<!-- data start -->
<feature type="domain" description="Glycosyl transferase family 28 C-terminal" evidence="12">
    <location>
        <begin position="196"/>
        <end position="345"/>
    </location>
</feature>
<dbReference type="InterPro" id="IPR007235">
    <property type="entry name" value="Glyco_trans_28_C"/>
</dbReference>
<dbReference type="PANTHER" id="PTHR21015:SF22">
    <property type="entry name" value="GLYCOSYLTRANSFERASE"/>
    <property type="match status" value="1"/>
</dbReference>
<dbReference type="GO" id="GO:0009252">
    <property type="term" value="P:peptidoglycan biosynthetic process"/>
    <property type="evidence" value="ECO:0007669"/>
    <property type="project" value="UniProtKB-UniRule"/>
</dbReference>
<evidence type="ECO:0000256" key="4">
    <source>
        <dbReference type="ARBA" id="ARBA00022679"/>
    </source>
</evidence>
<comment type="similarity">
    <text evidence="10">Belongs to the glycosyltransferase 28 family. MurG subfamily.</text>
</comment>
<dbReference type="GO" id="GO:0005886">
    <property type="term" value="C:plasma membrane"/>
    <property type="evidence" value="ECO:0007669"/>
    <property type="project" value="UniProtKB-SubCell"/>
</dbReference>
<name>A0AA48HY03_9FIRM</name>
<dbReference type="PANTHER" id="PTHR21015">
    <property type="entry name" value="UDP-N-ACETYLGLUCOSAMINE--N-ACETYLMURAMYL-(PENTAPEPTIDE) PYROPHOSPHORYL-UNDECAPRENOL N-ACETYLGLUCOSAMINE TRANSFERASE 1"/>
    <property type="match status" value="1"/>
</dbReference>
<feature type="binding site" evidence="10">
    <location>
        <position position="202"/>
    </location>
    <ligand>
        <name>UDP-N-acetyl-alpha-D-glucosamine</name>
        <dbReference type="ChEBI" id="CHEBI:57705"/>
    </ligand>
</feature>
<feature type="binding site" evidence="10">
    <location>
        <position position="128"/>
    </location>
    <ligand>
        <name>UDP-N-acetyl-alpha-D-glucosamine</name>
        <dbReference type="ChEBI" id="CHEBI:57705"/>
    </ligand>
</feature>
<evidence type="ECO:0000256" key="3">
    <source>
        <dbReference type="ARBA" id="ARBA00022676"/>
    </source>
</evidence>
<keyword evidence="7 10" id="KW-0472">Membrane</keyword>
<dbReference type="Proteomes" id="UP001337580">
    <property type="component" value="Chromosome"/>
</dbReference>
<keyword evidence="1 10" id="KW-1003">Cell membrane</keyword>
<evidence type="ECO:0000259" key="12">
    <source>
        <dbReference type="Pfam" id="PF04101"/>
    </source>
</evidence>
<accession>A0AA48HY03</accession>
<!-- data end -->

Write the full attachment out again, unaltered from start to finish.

<feature type="domain" description="Glycosyl transferase family 28 C-terminal" evidence="12">
    <location>
        <begin position="196"/>
        <end position="345"/>
    </location>
</feature>
<dbReference type="InterPro" id="IPR007235">
    <property type="entry name" value="Glyco_trans_28_C"/>
</dbReference>
<dbReference type="PANTHER" id="PTHR21015:SF22">
    <property type="entry name" value="GLYCOSYLTRANSFERASE"/>
    <property type="match status" value="1"/>
</dbReference>
<dbReference type="GO" id="GO:0009252">
    <property type="term" value="P:peptidoglycan biosynthetic process"/>
    <property type="evidence" value="ECO:0007669"/>
    <property type="project" value="UniProtKB-UniRule"/>
</dbReference>
<evidence type="ECO:0000256" key="4">
    <source>
        <dbReference type="ARBA" id="ARBA00022679"/>
    </source>
</evidence>
<comment type="similarity">
    <text evidence="10">Belongs to the glycosyltransferase 28 family. MurG subfamily.</text>
</comment>
<dbReference type="GO" id="GO:0005886">
    <property type="term" value="C:plasma membrane"/>
    <property type="evidence" value="ECO:0007669"/>
    <property type="project" value="UniProtKB-SubCell"/>
</dbReference>
<name>A0AA48HY03_9FIRM</name>
<dbReference type="PANTHER" id="PTHR21015">
    <property type="entry name" value="UDP-N-ACETYLGLUCOSAMINE--N-ACETYLMURAMYL-(PENTAPEPTIDE) PYROPHOSPHORYL-UNDECAPRENOL N-ACETYLGLUCOSAMINE TRANSFERASE 1"/>
    <property type="match status" value="1"/>
</dbReference>
<feature type="binding site" evidence="10">
    <location>
        <position position="202"/>
    </location>
    <ligand>
        <name>UDP-N-acetyl-alpha-D-glucosamine</name>
        <dbReference type="ChEBI" id="CHEBI:57705"/>
    </ligand>
</feature>
<feature type="binding site" evidence="10">
    <location>
        <position position="128"/>
    </location>
    <ligand>
        <name>UDP-N-acetyl-alpha-D-glucosamine</name>
        <dbReference type="ChEBI" id="CHEBI:57705"/>
    </ligand>
</feature>
<evidence type="ECO:0000256" key="3">
    <source>
        <dbReference type="ARBA" id="ARBA00022676"/>
    </source>
</evidence>
<keyword evidence="7 10" id="KW-0472">Membrane</keyword>
<dbReference type="Proteomes" id="UP001337580">
    <property type="component" value="Chromosome"/>
</dbReference>
<keyword evidence="1 10" id="KW-1003">Cell membrane</keyword>
<evidence type="ECO:0000259" key="12">
    <source>
        <dbReference type="Pfam" id="PF04101"/>
    </source>
</evidence>
<accession>A0AA48HY03</accession>